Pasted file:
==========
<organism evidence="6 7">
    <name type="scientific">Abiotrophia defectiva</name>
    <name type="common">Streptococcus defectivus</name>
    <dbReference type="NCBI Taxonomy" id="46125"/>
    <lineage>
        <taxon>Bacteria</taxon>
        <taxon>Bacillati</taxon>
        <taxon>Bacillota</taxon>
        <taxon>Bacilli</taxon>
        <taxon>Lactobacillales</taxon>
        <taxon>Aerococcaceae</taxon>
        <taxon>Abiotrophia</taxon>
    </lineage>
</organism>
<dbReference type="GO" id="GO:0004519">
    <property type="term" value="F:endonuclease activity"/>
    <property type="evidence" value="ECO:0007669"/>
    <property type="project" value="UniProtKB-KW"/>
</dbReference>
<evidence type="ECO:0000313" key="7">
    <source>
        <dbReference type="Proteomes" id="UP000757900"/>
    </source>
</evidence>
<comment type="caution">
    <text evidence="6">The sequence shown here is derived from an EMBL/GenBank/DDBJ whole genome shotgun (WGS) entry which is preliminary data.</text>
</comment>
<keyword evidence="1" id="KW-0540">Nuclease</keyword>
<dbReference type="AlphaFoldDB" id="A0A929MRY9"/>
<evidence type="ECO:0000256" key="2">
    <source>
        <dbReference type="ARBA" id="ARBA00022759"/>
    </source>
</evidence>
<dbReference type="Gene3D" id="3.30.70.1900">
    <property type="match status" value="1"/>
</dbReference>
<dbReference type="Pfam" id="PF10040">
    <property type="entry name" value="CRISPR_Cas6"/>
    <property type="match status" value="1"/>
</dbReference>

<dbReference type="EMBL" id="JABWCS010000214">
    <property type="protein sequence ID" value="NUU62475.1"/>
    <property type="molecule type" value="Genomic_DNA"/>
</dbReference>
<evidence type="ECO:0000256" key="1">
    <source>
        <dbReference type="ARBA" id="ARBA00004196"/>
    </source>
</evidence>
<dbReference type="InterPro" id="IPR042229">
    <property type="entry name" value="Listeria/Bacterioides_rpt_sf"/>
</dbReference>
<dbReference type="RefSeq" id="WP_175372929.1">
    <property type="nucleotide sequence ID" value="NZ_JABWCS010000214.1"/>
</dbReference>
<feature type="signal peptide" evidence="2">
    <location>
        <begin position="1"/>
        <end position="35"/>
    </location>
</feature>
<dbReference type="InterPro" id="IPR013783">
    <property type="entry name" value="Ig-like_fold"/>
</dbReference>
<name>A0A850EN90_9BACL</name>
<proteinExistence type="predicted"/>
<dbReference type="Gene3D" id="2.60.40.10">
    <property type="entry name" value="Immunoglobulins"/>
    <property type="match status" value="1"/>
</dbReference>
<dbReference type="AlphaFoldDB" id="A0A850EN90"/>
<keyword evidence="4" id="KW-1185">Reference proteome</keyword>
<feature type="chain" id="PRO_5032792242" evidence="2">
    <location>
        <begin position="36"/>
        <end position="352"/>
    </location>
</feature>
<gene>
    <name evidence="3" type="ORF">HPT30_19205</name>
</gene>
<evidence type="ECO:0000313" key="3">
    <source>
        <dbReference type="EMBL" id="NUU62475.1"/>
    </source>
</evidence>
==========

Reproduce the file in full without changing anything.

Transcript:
<organism evidence="6 7">
    <name type="scientific">Abiotrophia defectiva</name>
    <name type="common">Streptococcus defectivus</name>
    <dbReference type="NCBI Taxonomy" id="46125"/>
    <lineage>
        <taxon>Bacteria</taxon>
        <taxon>Bacillati</taxon>
        <taxon>Bacillota</taxon>
        <taxon>Bacilli</taxon>
        <taxon>Lactobacillales</taxon>
        <taxon>Aerococcaceae</taxon>
        <taxon>Abiotrophia</taxon>
    </lineage>
</organism>
<dbReference type="GO" id="GO:0004519">
    <property type="term" value="F:endonuclease activity"/>
    <property type="evidence" value="ECO:0007669"/>
    <property type="project" value="UniProtKB-KW"/>
</dbReference>
<evidence type="ECO:0000313" key="7">
    <source>
        <dbReference type="Proteomes" id="UP000757900"/>
    </source>
</evidence>
<comment type="caution">
    <text evidence="6">The sequence shown here is derived from an EMBL/GenBank/DDBJ whole genome shotgun (WGS) entry which is preliminary data.</text>
</comment>
<keyword evidence="1" id="KW-0540">Nuclease</keyword>
<dbReference type="AlphaFoldDB" id="A0A929MRY9"/>
<evidence type="ECO:0000256" key="2">
    <source>
        <dbReference type="ARBA" id="ARBA00022759"/>
    </source>
</evidence>
<dbReference type="Gene3D" id="3.30.70.1900">
    <property type="match status" value="1"/>
</dbReference>
<dbReference type="Pfam" id="PF10040">
    <property type="entry name" value="CRISPR_Cas6"/>
    <property type="match status" value="1"/>
</dbReference>

<dbReference type="EMBL" id="JABWCS010000214">
    <property type="protein sequence ID" value="NUU62475.1"/>
    <property type="molecule type" value="Genomic_DNA"/>
</dbReference>
<evidence type="ECO:0000256" key="1">
    <source>
        <dbReference type="ARBA" id="ARBA00004196"/>
    </source>
</evidence>
<dbReference type="InterPro" id="IPR042229">
    <property type="entry name" value="Listeria/Bacterioides_rpt_sf"/>
</dbReference>
<dbReference type="RefSeq" id="WP_175372929.1">
    <property type="nucleotide sequence ID" value="NZ_JABWCS010000214.1"/>
</dbReference>
<feature type="signal peptide" evidence="2">
    <location>
        <begin position="1"/>
        <end position="35"/>
    </location>
</feature>
<dbReference type="InterPro" id="IPR013783">
    <property type="entry name" value="Ig-like_fold"/>
</dbReference>
<name>A0A850EN90_9BACL</name>
<proteinExistence type="predicted"/>
<dbReference type="Gene3D" id="2.60.40.10">
    <property type="entry name" value="Immunoglobulins"/>
    <property type="match status" value="1"/>
</dbReference>
<dbReference type="AlphaFoldDB" id="A0A850EN90"/>
<keyword evidence="4" id="KW-1185">Reference proteome</keyword>
<feature type="chain" id="PRO_5032792242" evidence="2">
    <location>
        <begin position="36"/>
        <end position="352"/>
    </location>
</feature>
<gene>
    <name evidence="3" type="ORF">HPT30_19205</name>
</gene>
<evidence type="ECO:0000313" key="3">
    <source>
        <dbReference type="EMBL" id="NUU62475.1"/>
    </source>
</evidence>